Inverness is the traditional ‘Capital of the Highlands’, home of the Highland Council and the region’s commercial and administrative centre. Taking its name from the River Ness upon which it is sited, the city lies at the north end of the Great Glen and to the north-east of Loch Ness at the mouth of the river as it enters the Moray Firth. Inverness is also a seaport with Muirtown Wharf being just 15 minutes walk from the city centre and located at the eastern end of the Caledonian Canal. Home to approximately 65,000 residents, Inverness is the most northerly and largest city in the Highland Region although it still retains its character of a market town. It is an historic and solid city largely built with local natural stone, and is a diverse, busy and bustling centre servicing the large areas that lay to the west and north with its compact and attractive shopping complexes, and is today known as one of the major tourist destinations of Scotland and the ‘Gateway’ to the Highlands.
Once a major stronghold of the Picts, Inverness was originally secured by them in the 4th century with the construction of a vitrified fortress atop the wooded Craig Phadrig, which stands to the west of the present day city. Later in the 6th century a settlement was established which in the 12th century was made a Royal Burgh by Scotland’s King David, who built the first stone castle here. The city’s important position within this northern region has been determined by being a natural hub for lines of transport and communication to and through the Highlands for most of the last two thousand years!! Subsequent monarchs fortified the town further and it played an important part during the Jacobite rebellions of the 18th century. An earlier stronghold of the city was developed in 1727 into the first Fort George which was blown up by the Jacobites during the rebellion of 1745. Fort George was built on the top of the steep embankment that overlook the River Ness and which today is the site of Inverness Castle whose silhouette dominates the skyline. A hundred years later the site was cleared and the present sandstone castle was built in 1835 to house the Sheriff Court and Council Offices, which although not open to the public, highlights the continued importance of Inverness and the grandeur of the building. A statue of Flora MacDonald, who helped Bonnie Prince Charlie escape in 1746, is situated outside the castle. Standing on the opposite river bank can be found the 19th century Cathedral Church of St Andrew was built when Robert Eden, Bishop of Moray and Ross, had Caithness added to his diocese, and he moved its seat from Elgin to Inverness to be more central. Built in the Gothic Revival style, popular in Victorian Britain, the plans originally included spires on top of the square towers, but these had eventually to be omitted due to lack of funds!! Inverness is proud of its riverside walks which can be used to enjoy the church spires of the 9 churches of the city. Ever since St Columba, and Irish priest converted Brude, King of the Picts in 565 A.D., Christianity has played an important part in the life of Inverness, and the nine churches on the river give testimony to the city’s Christian heritage.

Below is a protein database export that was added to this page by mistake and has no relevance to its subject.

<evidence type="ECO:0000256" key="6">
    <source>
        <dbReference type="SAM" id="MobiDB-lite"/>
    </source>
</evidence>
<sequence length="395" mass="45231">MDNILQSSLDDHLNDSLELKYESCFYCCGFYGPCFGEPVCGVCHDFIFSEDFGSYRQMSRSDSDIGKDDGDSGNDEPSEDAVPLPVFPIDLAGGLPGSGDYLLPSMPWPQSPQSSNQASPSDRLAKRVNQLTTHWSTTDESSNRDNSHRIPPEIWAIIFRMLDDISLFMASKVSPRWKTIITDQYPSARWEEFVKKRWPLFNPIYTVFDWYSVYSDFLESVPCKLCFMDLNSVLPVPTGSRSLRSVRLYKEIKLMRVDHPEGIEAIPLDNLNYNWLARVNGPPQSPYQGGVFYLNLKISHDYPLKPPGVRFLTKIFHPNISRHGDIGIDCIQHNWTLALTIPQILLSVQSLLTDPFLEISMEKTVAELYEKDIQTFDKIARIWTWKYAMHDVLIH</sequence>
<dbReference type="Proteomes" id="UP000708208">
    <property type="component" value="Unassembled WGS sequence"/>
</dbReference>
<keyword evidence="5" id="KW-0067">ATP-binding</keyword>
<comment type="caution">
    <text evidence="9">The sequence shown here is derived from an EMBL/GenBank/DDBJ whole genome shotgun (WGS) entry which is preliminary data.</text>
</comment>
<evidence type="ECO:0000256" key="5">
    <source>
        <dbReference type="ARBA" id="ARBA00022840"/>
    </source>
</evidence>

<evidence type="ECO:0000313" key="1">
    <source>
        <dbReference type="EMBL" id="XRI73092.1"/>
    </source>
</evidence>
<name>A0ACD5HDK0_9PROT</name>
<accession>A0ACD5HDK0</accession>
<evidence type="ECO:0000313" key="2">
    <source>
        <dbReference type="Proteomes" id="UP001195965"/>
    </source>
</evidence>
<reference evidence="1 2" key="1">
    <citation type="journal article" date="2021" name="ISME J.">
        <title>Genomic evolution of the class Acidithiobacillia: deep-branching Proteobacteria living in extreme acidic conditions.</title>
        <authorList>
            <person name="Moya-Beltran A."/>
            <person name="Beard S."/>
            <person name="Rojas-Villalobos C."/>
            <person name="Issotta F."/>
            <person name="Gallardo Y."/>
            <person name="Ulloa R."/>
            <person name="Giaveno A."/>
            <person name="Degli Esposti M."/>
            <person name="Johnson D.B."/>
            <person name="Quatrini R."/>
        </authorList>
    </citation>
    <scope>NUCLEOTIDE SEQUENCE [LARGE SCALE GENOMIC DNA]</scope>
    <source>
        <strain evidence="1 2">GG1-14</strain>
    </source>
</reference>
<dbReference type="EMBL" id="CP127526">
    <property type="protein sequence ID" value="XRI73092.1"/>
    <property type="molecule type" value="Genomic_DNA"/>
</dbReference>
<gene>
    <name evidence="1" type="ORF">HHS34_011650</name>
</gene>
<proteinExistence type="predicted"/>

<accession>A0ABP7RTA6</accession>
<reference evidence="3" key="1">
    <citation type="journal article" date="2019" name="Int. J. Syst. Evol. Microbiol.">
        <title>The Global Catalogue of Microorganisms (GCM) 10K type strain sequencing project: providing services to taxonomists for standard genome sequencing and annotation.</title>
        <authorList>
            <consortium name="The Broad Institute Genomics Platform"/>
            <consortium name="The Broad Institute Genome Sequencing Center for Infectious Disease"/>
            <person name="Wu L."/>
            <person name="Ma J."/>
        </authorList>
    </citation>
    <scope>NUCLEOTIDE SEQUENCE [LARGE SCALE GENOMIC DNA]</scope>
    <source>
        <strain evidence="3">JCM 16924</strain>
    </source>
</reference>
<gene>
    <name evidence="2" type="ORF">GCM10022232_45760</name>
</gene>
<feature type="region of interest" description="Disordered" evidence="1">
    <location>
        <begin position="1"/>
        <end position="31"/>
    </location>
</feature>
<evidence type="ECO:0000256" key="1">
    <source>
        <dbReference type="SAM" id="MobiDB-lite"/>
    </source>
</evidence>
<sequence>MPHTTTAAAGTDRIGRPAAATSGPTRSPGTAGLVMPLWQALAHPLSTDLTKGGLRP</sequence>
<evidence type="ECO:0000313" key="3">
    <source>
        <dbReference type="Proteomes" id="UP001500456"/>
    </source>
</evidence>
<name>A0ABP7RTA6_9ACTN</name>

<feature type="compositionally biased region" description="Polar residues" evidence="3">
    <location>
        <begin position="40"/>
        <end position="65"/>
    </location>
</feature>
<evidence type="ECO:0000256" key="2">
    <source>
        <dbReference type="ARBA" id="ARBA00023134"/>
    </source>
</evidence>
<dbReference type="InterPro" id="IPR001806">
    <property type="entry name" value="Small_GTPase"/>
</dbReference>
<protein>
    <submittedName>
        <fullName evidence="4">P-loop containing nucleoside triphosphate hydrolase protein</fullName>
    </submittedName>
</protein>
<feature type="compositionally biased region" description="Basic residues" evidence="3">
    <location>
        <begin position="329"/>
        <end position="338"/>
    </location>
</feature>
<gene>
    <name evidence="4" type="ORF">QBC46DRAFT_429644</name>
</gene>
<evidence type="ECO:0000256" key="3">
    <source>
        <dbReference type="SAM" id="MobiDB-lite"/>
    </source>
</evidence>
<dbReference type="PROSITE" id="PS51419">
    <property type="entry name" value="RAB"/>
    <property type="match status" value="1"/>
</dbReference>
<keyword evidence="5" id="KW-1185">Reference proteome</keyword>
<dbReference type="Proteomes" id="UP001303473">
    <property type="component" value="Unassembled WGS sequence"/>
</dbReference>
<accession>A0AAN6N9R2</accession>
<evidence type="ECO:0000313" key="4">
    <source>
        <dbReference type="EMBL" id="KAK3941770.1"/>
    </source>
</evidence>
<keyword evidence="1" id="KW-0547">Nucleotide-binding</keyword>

Other buildings of interest include the old Tolbooth at the junction of High Street and Bridge Street which was built in 1791 to house prisoners awaiting trial. It was damaged by an earth tremor in 1816 and later repaired. The Gothic styled Town House in Castle Street, opened in 1882, looks out of place in these northern climes, and was remarkable in 1921 as the place in which the first ever Cabinet meeting outside London was held!!
From Inverness it is possible to enjoy a Moray Firth wildlife cruise where you can see the most northerly resident group of Dolphins in Europe, and possibly encounter Ospreys, Red Kites and Seals!! Inverness has also become the northern end of the long distance walk known as the ‘Great Glen Walk’ which connects the city with Fort William to the west.
Other sites, in the city, worthy of mention –
Abertarf House, built in the 16th century, has a fine spiral staircase and is the headquarters of the ‘Highland Association’ which preserves Gaelic language and culture.
The Mercat Cross and Clach-na-Cudainn, or ‘stone of tubs’, situated in front of the ‘Town House’, it is the place which women rested their baskets for washing on their way back from the river.
Ness Islands, joined to the river bank and each other by footbridges, make for a series of wooded island walks.
Museum and Art Gallery in Castle Wynd, has a collection of bagpipes, Jacobite memorabilia and excellent Highland silver. This excellent museum is located in the centre of town.
Other places of interest within 30 kilometres –
Culloden, eight kilometres east of the city, the site of the final battle of the Jacobite rebellion of 1746, in which the army commanded by the Duke of Cumberland for the King, defeated the army of Bonnie Prince Charlie.
Fort George, 20 kilometres north-east of Inverness, built as a consequence of the 1745 rebellion, is an interesting piece of 18th century military architecture. It houses the regimental museum of the Seaforth and Cameron Highlanders.
Drumnadrochit, 25 kilometres south-west, is home to the Original Loch Ness Exhibition Centre and the Loch Ness 2000 Exhibition, and an area for fishing, pony trekking and hill-walking.
Cawdor Castle, 25 kilometres north-east of the city, houses an interesting collection of tapestries and portraits held within the 15th century keep and later additions.
Did you know that – the first written account of a monster, if not in Loch Ness at least in the River Ness, was reported in the biography of St Columba in AD 565?